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Coffee is in danger. Starbucks is working on solutions

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By illuminem briefings

· 2 min read

illuminem summarizes for you the essential news of the day. Read the full piece on CNN or enjoy below

🗞️ Driving the news: Starbucks, facing the threat of climate change on coffee crops, is developing six new arabica coffee varieties designed to withstand the impact of rising temperatures
• The Inter-American Development Bank warns that by 2050, warming temperatures could reduce suitable coffee-growing areas by up to 50%, prompting Starbucks to take action to ensure a resilient coffee supply chain

🔭 The context: Arabica coffee, the main variety used by Starbucks, is particularly vulnerable to climate change, requiring specific conditions that may be compromised by global warming
• The company, purchasing from about 400,000 farmers in 30 countries, aims to secure its coffee supply by breeding climate-resistant varieties that thrive in a warming environment

🌍 Why it matters for the planet: Climate change poses a significant threat to coffee production, impacting farmers worldwide, making Starbucks' initiative to develop climate-resistant coffee varieties a crucial step toward adapting to changing conditions and ensuring the sustainability of its coffee supply chain

⏭️ What's next: Starbucks' ongoing breeding program focuses on creating arabica varieties that not only withstand climate challenges but also meet taste and flavor standards, emphasizing the need for continuous innovation to adapt to climate change and sustain the global coffee industry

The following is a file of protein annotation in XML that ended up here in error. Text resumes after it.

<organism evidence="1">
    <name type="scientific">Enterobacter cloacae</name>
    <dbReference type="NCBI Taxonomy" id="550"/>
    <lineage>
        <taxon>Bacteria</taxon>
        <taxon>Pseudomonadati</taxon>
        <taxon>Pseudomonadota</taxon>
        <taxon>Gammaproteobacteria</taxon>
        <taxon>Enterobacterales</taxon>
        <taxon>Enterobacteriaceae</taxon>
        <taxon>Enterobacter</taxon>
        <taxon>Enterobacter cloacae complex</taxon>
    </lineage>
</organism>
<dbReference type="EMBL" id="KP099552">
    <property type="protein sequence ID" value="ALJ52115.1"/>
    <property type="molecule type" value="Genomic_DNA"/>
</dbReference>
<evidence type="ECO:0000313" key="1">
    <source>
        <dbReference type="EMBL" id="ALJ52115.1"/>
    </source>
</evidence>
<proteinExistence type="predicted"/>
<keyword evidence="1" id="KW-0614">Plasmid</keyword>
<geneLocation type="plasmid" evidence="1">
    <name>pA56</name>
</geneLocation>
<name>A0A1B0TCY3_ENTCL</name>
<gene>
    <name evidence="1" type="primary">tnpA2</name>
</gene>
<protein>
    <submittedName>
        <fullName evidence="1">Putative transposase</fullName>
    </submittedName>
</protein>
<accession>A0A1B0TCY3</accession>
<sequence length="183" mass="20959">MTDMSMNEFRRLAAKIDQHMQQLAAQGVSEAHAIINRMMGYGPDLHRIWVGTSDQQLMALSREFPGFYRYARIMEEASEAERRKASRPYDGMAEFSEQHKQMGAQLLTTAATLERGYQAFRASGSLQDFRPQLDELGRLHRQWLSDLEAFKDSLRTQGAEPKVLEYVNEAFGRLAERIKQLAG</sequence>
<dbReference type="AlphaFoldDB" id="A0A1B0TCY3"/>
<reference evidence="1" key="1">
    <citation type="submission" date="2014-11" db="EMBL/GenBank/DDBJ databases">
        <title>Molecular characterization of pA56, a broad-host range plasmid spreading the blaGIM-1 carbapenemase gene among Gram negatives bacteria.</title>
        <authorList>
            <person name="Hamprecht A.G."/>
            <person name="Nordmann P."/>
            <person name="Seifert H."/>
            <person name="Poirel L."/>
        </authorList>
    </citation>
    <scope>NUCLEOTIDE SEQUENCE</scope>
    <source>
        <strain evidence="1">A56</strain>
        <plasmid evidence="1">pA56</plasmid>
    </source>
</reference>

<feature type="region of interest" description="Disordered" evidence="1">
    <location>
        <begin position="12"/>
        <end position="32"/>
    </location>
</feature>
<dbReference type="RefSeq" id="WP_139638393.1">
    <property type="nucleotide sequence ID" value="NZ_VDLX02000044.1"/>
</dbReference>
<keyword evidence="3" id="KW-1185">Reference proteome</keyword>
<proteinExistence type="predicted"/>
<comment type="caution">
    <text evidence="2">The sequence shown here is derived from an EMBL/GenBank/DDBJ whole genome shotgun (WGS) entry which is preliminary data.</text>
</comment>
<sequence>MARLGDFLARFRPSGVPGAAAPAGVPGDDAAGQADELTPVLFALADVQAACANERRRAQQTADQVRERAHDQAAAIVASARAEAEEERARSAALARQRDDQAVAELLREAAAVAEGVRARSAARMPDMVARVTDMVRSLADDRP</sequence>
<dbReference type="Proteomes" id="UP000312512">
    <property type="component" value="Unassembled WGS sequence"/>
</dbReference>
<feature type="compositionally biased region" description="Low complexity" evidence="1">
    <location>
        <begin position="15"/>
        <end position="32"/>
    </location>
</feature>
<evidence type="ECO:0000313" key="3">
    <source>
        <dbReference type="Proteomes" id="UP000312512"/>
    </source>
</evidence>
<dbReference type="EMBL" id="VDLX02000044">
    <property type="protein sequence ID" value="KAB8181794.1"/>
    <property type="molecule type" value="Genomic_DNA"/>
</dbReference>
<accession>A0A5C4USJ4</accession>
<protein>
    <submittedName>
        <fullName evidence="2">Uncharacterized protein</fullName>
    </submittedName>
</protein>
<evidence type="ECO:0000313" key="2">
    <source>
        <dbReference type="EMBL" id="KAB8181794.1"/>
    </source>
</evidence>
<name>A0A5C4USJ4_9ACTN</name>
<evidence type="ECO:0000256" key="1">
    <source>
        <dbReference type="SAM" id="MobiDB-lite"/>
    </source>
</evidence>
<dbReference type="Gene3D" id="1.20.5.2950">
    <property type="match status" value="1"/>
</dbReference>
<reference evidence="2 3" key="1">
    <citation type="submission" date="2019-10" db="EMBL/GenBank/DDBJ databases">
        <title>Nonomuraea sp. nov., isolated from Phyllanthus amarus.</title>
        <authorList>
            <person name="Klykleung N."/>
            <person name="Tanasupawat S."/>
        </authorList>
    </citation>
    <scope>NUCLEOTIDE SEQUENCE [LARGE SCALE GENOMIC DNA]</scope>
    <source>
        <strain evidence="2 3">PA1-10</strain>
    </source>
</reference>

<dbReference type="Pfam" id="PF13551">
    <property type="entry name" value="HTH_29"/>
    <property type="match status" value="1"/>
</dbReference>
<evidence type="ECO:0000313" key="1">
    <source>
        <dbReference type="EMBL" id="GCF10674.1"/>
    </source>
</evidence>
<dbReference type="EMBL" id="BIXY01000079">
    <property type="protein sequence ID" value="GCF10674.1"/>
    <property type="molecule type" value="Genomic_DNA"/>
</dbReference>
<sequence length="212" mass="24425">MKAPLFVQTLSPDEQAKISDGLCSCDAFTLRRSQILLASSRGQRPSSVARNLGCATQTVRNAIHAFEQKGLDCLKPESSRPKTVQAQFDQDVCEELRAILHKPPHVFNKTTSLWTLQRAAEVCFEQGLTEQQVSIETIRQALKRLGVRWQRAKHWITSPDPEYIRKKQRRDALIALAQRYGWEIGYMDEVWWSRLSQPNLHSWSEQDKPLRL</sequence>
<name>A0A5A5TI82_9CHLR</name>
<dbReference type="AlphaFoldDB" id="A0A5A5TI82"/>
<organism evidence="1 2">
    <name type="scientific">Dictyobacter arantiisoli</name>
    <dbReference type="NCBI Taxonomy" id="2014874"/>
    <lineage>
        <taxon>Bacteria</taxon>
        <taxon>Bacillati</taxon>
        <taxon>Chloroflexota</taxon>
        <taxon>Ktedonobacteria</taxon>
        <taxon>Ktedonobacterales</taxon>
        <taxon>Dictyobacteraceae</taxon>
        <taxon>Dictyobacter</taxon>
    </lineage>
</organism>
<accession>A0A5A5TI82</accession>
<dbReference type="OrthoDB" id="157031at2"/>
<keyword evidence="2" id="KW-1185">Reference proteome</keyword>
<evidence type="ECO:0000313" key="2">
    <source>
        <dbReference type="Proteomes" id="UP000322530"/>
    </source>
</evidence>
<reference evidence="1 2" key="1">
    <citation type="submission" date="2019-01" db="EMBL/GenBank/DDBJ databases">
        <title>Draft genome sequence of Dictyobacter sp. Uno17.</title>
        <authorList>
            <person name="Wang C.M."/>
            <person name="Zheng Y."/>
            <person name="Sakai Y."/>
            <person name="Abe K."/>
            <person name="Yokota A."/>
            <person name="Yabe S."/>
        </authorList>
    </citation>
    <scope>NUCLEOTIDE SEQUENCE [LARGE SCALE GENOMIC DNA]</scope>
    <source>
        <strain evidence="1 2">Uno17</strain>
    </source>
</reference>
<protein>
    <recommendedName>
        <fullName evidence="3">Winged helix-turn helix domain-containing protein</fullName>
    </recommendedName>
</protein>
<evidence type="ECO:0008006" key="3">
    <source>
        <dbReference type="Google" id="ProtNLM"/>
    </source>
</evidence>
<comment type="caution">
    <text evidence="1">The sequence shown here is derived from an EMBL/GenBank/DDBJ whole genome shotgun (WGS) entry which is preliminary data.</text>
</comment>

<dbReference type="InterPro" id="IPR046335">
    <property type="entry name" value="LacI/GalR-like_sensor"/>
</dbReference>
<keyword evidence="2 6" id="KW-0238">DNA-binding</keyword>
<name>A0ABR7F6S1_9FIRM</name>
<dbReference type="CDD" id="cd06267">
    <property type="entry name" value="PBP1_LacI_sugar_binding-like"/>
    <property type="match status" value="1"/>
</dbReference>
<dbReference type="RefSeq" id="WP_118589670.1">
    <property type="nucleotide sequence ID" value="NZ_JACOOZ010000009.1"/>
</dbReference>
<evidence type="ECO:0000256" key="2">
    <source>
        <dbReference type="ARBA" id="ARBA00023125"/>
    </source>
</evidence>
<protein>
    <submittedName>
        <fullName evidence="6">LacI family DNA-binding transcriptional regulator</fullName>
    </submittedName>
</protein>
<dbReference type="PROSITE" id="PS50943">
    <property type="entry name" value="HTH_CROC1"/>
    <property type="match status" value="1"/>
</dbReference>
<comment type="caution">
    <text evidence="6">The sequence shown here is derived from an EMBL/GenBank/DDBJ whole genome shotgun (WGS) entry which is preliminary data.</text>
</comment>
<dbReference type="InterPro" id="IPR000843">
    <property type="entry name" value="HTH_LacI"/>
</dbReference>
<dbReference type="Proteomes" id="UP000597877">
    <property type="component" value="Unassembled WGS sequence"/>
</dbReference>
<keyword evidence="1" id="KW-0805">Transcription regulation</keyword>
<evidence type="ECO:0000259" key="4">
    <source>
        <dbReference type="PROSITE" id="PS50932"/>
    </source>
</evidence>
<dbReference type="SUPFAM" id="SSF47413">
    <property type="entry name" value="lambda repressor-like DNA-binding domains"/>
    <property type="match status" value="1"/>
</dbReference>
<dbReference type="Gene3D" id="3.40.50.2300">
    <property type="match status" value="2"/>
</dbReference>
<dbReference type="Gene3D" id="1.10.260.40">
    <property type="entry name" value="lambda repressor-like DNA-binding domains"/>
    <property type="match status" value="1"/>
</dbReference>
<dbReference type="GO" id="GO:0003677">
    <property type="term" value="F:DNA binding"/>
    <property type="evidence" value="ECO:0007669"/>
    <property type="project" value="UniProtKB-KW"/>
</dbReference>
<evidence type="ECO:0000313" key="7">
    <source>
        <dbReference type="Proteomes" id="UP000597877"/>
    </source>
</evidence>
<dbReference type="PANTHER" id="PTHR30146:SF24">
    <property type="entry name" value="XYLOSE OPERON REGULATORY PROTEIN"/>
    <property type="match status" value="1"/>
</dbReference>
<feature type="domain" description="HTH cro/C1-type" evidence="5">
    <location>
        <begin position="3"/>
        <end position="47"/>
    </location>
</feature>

• In Costa Rica, Starbucks operates the Hacienda Alsacia coffee farm, an educational and research center, where a catalog describing the six new varieties is available to farmers

💬 One quote: "Some of the varietals that we’re working with and testing are seeing their harvest in [a] two-year cycle" (Michelle Burns, EVP of Global Coffee, Social Impact, and Sustainability at Starbucks)

📈 One stat: Starbucks has distributed about 70 million coffee rust-resistant trees to farmers, part of its goal to provide 100 million trees by 2025, as the company addresses the challenges posed by climate change in the coffee industry

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